1954 Stanley Cup Finals

From Wikipedia, the free encyclopedia
Jump to: navigation, search
1954 Stanley Cup Finals
Teams 1 2 3 4 5* 6 7* Games
Detroit Red Wings  3 1 5 2 0 1 2 4
Montreal Canadiens  1 3 2 0 1 4 1 3
* indicates periods of overtime.
Location: Detroit, Michigan (Detroit Olympia) (1,2,5,7)
Montreal, QC (Montreal Forum) (3,4,6)
Format: Best-of-seven
Coaches: Detroit: Tommy Ivan
Montreal: Dick Irvin
Captains: Detroit: Ted Lindsay
Montreal: Emile Bouchard
Dates: April 4 to April 16, 1954
Series-winning
goal:
Tony Leswick (4:29, OT)
 < 1953 Stanley Cup Finals 1955 > 

The 1954 Stanley Cup Final NHL championship series was contested by the Detroit Red Wings and the defending champion Montreal Canadiens, in their fourth-straight Finals. It was the third Detroit-Montreal Final series of the 1950s. The Wings would win the series 4–3 to win their first Stanley Cup since 1952, and sixth-overall.

Paths to the Final[edit]

Montreal defeated the Boston Bruins 4–0 to reach the final. Detroit defeated the Toronto Maple Leafs 4–1 to reach the final.

The series[edit]

Tony Leswick scored the series-winning goal at 4:29 of overtime in the seventh game. In fact, Leswick's goal was one of the strangest Stanley Cup winning goals in history, as Leswick's shot was deflected off the glove of Montreal's Doug Harvey and in the net.[1] The Canadiens immediately skated off the ice without shaking hands with the Red Wings.[2] This was the second time in NHL history that a Stanley Cup Final Game Seven was decided in overtime. As of 2014, it is the most recent time that the Cup Final Game Seven has gone to overtime.

Detroit Red Wings vs. Montreal Canadiens

Date Away Score Home Score Notes
April 4 Montreal 1 Detroit 3
April 6 Montreal 3 Detroit 1
April 8 Detroit 5 Montreal 2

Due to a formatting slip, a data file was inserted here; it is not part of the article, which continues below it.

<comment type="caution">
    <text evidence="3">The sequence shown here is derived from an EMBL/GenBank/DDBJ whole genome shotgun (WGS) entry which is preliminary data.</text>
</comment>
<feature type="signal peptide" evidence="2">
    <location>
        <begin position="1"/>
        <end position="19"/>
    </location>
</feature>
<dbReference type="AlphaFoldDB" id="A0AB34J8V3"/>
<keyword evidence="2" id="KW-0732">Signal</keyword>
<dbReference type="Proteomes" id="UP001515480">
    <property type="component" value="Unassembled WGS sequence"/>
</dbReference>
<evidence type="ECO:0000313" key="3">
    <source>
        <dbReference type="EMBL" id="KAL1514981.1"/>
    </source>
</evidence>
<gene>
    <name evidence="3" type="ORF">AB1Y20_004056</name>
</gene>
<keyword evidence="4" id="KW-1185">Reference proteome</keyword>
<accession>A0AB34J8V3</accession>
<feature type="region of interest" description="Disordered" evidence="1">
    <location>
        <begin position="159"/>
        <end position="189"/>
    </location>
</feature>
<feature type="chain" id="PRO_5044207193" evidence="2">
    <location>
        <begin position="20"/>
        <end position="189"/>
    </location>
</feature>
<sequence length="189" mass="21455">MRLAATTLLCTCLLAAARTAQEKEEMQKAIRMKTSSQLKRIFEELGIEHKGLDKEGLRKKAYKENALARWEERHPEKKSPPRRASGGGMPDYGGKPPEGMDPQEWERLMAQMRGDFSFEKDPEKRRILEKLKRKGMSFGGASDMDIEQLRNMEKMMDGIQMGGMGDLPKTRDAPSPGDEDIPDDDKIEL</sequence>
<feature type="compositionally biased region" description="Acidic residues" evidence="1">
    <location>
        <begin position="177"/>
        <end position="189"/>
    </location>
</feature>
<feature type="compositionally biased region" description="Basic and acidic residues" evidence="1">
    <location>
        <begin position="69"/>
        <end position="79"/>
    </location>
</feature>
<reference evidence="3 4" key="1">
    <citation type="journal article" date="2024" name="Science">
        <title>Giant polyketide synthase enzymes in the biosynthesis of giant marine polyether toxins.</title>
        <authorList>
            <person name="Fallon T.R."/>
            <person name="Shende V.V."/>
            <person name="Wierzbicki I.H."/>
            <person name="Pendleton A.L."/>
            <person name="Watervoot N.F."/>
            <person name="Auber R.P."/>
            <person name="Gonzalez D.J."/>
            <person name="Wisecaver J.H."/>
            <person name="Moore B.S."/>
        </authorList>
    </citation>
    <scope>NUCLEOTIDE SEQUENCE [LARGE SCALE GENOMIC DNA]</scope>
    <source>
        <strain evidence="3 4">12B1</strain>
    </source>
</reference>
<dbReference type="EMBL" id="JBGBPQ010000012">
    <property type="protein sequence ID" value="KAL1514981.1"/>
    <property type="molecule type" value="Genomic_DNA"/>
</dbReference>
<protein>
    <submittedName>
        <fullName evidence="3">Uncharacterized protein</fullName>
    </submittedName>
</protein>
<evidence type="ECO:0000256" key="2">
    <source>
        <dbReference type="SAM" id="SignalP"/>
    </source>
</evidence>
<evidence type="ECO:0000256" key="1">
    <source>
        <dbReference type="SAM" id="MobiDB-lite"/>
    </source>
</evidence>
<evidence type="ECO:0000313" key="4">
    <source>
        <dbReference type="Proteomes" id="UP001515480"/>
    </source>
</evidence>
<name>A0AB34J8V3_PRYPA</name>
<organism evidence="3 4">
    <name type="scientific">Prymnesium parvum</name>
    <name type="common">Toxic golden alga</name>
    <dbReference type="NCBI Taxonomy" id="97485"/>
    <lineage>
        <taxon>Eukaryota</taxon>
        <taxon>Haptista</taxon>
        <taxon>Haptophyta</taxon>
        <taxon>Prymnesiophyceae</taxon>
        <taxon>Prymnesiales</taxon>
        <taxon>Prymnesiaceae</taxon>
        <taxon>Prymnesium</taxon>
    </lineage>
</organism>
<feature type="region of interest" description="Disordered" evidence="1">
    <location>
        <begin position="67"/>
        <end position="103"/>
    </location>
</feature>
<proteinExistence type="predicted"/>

April 10 Detroit 2 Montreal 0
April 11 Montreal 1 Detroit 0 OT
April 13 Detroit 1 Montreal 4
April 16 Montreal 1 Detroit 2 OT

Detroit wins best-of-seven series 4 games to 3

Detroit Red Wings 1954 Stanley Cup champions[edit]

Roster

  Centres
  Wingers
  Defencemen
  Goaltenders


  Coaching and administrative staff
  • Marguerite Norris (President/Owner), Bruce Norris (Vice President/Owner)
  • Jack Adams (Manager), Tommy Ivan (Coach)
  • John Mitchell (Chief Scout), Carl Mattson (Trainer)
  • Fred Huber Jr. (Publicity Director), Wally Crossman (Asst. Trainer/Stick Boy)

Stanley Cup engraving

  • Earl Johnson name was engraved on the Stanley Cup, even though he only played 1 Regular Season game. Johnson spent the rest of the year in the minors
  • Vic Stasiuk& played 43 games, but was sent to minors. His name was left off the cup, because he played in the minors, during the playoffs.
  • Jim Hay&& had played 12 games for Detroit, but did not play in the playoffs. He was included on team picture. Gilles Dube was listed as Ed Dube by mistake on the team picture.
  • Marguerite Norris was first woman to be engraved on the Stanley Cup in 1954.
  • Tommy Ivan was misspelled as THOMAS NIVAN COACH instead of Thomas N. Ivan when cup was redone in 1957–58. His name was spelled THOMAS IVAN COACH on the Replica Cup created in 1992–93.
  • Alex Delvecchio was misspelled ALEX BELVECCHIO with a "B" instead an "D". Mistake was corrected on the Replica Cup.
  • Tony Leswisk was misspelled TONY LESWICH with a "H" instead of a "K". Mistake was corrected on the Replica Cup.
  • When cup was redone in 1957–58, the names of Earl Johnson†, and Ross Wilson† were removed from the new version of 1954 Detroit. Ross Wilson also played goal on October 10, 1953 for 16 minutes when Terry Sawchuk got injured.

See also[edit]

Notes[edit]

  1. ^ "Top 10 Game 7 Stanley Cup Final matches". Archived from the original on 2009-06-15. Retrieved 2009-06-12. 
  2. ^ Weekes, Don & Banks, Kerry, “The Unofficial Guide to Even More of Hockey’s Most Unusual Records ”, Greystone Books, 2004

References[edit]

  • Podnieks, Andrew; Hockey Hall of Fame (2004). Lord Stanley's Cup. Bolton, Ont.: Fenn Pub. pp 12, 50. ISBN 978-1-55168-261-7
Preceded by
Montreal Canadiens
1953
Detroit Red Wings
Stanley Cup Champions

1954
Succeeded by
Detroit Red Wings
1955